On the basis of vehiclebridge coupled models, some researchers have focused on the effect of bridgepier differential settlement on different performance criterion. For example, Invernizzi et al. [7] built a laboratory model on a 1 : 2 scale of a twospan masonry arch bridge to investigate the effect of the central pile settlement, and the main research was focused on the bridge structure. From the point of view of track and pier, Hu et al. [10] utilized a threedimensional finite element model (FEM) to analyze the effect of pier differential settlement on related structures and suggested a settlement limit value depending on track deformation and pier forces. On the basis of a mechanism analysis of rail deformation along with pier settlement, Chen et al. [11, 12] obtained analytic expressions of the mapping relationship between pier settlement and rail deformation in the unit slab track system and longitudinally connected slab track system. However, they only focused on the static response due to the pier differential settlement. Yau investigated the dynamic response of a maglev vehicle [13] and a highspeed train [14] traveling over a multispan bridge undergoing ground support settlement. Utilizing a numerical dynamic model of the traintrackbridge system [15, 16] and assuming that the rail deformation caused by pier differential settlement was entirely translated into track surface irregularities, Wang et al. [17] related pier differential settlement with running safety and passenger comfort. By means of a similar method, Cao et al. [18] considered the rail deformation induced by engineering behaviors near the bridge piers using a threedimensional FEM and studied the effect of pier differential settlement on the dynamic response of the traintrackbridge system with the same assumption.
However, the static response of the trackbridge system due to the pier differential settlement is in fact a process of rebalancing the track structures and bridge beams according to the pier differential settlement under the effect of structure selfweight. Because the bridge beams (especially a simply supported beam bridge) are discontinuous in the longitudinal direction at piers, but the rail is continuous, the rail deformation differs from the bridge beam deformation at certain positions (see Figure 2), leading to initial forces on fasteners before the train arrives. Consequently, the assumption made by Wang, Song, and Cao regarding rail deformation and track surface irregularities (regardless of the initial forces on fasteners due to the pier differential settlement) results in track support conditions which differ significantly from those found in practice. Thus, the modeling of pier differential settlement in this manner results in an incorrect dynamic response of related components (e.g., fasteners) and can therefore lead to incorrect estimates of the allowable differential settlement.
To address the issues, which are apparent in the identified existing studies and to simulate the static and dynamic response of the system due to the pier differential settlement in a more proper way, a model based on the theory of vehicletrack coupling dynamics [19], which considers the system selfweight, was developed to investigate the effect of differential settlement value, driving speed, and bridge span on the static and dynamic response of the system. To determine the allowable settlement, limiting performance criteria which consider stability, safety, and potential damage to the components were considered.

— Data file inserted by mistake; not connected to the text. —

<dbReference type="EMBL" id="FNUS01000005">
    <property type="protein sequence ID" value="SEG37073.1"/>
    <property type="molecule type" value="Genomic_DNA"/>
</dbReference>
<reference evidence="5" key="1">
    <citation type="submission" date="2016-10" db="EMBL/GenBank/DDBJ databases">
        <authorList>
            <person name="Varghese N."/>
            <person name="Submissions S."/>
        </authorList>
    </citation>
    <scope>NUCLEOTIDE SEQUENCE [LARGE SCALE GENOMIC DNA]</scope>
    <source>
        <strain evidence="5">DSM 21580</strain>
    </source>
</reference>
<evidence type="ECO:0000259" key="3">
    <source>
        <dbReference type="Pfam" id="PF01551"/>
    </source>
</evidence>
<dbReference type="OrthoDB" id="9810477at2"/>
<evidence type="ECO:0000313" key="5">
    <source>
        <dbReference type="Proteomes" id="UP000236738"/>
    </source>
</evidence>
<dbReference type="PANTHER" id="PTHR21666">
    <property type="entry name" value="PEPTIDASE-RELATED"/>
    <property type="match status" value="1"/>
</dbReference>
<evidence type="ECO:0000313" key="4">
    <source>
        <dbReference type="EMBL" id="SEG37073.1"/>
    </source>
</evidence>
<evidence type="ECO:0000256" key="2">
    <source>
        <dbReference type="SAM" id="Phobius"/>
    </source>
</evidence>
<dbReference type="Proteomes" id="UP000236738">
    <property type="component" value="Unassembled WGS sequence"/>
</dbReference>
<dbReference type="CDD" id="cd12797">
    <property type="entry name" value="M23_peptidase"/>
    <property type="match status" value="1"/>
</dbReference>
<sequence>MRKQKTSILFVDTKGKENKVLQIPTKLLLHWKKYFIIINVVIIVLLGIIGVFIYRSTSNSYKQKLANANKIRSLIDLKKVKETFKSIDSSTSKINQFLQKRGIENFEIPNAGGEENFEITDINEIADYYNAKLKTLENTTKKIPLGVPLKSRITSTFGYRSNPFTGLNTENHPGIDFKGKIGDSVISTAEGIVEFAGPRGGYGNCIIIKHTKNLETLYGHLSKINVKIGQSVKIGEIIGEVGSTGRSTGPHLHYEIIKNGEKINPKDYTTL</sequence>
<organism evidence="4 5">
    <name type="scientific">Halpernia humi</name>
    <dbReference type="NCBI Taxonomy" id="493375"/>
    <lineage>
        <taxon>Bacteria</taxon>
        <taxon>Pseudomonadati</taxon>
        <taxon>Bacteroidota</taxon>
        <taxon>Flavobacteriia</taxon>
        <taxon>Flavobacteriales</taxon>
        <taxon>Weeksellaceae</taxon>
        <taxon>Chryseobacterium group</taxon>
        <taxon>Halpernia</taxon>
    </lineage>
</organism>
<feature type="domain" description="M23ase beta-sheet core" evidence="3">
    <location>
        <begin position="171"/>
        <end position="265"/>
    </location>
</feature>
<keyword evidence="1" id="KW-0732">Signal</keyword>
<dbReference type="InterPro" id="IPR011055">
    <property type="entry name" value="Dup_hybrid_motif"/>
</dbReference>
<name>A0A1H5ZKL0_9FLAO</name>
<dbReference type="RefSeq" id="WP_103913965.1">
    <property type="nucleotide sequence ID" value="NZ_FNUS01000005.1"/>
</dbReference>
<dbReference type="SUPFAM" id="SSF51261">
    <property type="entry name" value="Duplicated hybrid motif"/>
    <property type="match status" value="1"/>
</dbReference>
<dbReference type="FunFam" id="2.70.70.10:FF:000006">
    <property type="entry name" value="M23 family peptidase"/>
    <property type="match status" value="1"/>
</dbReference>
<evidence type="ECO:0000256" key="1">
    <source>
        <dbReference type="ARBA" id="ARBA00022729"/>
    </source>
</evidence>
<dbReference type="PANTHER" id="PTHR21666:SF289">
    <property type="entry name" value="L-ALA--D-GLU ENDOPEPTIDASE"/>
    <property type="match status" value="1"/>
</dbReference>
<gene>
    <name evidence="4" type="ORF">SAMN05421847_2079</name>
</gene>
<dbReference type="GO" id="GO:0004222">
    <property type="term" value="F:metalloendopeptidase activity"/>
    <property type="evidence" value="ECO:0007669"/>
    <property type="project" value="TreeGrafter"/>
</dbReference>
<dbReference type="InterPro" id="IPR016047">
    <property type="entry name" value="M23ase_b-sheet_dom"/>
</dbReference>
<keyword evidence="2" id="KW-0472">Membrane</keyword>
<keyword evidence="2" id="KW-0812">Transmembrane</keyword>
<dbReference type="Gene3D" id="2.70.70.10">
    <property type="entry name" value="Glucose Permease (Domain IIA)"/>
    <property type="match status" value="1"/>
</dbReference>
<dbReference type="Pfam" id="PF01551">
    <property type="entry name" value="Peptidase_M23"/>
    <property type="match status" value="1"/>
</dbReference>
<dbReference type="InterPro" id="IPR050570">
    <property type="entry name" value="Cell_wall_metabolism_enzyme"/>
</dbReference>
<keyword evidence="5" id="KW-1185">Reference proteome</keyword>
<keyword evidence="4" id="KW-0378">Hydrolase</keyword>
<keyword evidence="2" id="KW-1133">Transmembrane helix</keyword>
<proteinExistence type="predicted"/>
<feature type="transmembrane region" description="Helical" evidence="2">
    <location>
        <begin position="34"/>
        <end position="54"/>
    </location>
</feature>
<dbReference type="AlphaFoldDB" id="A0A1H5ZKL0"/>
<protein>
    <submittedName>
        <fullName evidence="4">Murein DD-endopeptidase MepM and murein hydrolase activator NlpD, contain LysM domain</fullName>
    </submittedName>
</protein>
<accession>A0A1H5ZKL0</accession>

2. TrainTrackBridge Coupled Model
2.1. Calculation Model
The traintrackbridge vertical coupled model includes the dynamic model of vehicle, rail, track slab, concrete base, bridge, and the interaction between these subsystems (see Figure 3). The most important feature of the coupled model is that it can consider the effect of the selfweight of related structures, which makes it possible to calculate the static and dynamic response of the system affected by a pier differential settlement.
The vehicle subsystem consists of one vehicle body, two bogies, and four wheel sets and has 10 degrees of freedom (DOFs) as shown in Figure 4.
Based on multirigid system dynamics theory, the vehicle dynamics model is written asof which the structural matrices of , , , and the force vector can be given as follows:
The rail is modeled as a simply supported Euler beam with selfweight; the track slab, concrete base, and bridge beam are modeled as a freefree Euler beam with selfweight. The fastener system, emulsified cement asphalt mortar (CA mortar), concrete basebridge contact, and bridge bearing are regarded as discrete springdamping systems [20].
Through mechanical analysis, the differential equation describing the Euler beam oscillation in the vertical direction considering the selfweight can be written as follows:
The partial differential equations of the vertical vibration of the rail, track slab, concrete base, and bridge beam can be obtained by determining the external forces of the structures. The fourthorder partial differential equations can be solved using the Ritz method [21, 22], and the basic forms of the secondorder ordinary differential equations of the modal coordinates of rail, track slab, concrete base, and bridge beam can be obtained as follows.
Rail
Track Slab
Concrete Base
Bridge Beamwhere the additional functions of selfweight of the track slab , concrete base , and bridge beam can be given as follows:
The dynamic coupling relationship of both the wheel and the rail provides the link between the vehicle subsystem and the rail subsystem [23, 24]. The Hertz nonlinear elastic contact theory [19] is used to determine the vertical wheelrail contact force: